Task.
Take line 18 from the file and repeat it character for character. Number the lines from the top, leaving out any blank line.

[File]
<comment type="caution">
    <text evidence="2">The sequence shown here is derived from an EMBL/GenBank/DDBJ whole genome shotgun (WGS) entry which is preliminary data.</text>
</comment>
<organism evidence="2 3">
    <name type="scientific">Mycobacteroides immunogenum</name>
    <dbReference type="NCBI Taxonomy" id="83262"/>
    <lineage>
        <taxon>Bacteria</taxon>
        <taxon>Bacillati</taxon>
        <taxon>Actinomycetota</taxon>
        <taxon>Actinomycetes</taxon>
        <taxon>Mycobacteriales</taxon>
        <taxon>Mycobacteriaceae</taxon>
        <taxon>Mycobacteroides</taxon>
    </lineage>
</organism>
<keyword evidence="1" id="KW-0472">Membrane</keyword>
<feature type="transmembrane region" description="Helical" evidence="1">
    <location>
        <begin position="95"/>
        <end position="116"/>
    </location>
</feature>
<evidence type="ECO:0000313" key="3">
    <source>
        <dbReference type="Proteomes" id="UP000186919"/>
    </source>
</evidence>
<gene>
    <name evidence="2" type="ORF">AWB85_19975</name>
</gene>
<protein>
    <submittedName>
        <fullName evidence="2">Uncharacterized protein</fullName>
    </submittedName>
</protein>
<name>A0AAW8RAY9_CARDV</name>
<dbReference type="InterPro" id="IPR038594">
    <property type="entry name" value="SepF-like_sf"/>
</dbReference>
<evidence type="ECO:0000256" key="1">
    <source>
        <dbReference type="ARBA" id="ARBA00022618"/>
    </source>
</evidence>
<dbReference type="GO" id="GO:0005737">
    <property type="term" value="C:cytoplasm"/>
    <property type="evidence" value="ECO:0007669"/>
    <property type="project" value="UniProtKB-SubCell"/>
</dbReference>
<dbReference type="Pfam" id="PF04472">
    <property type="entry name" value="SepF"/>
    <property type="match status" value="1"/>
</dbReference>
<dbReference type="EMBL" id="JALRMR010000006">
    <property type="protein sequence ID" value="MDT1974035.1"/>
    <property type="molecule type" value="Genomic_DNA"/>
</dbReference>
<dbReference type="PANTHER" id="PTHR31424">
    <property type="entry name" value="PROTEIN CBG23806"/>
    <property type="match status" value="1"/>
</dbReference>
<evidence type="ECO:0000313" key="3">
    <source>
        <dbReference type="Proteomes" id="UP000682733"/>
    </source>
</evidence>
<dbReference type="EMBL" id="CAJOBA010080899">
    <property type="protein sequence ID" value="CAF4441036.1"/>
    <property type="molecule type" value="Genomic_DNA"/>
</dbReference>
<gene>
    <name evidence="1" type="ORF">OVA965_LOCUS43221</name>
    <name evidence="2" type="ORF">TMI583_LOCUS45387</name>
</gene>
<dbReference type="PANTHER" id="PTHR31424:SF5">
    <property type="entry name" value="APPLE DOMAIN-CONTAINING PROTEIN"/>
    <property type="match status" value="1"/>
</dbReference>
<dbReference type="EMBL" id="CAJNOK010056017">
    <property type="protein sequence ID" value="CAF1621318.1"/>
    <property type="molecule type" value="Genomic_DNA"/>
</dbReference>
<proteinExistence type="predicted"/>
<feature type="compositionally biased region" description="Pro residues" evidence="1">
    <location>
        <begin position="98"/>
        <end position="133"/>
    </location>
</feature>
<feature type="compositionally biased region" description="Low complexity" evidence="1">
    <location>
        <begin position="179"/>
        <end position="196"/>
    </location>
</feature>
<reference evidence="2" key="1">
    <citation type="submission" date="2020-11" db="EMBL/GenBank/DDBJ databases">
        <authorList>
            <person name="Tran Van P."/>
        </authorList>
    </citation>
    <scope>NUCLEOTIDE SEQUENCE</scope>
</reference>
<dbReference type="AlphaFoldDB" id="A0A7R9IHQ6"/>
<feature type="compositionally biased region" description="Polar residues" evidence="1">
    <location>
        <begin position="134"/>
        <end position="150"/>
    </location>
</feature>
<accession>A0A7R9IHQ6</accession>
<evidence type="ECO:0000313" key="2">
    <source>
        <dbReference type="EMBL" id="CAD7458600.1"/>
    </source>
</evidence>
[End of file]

<feature type="transmembrane region" description="Helical" evidence="1">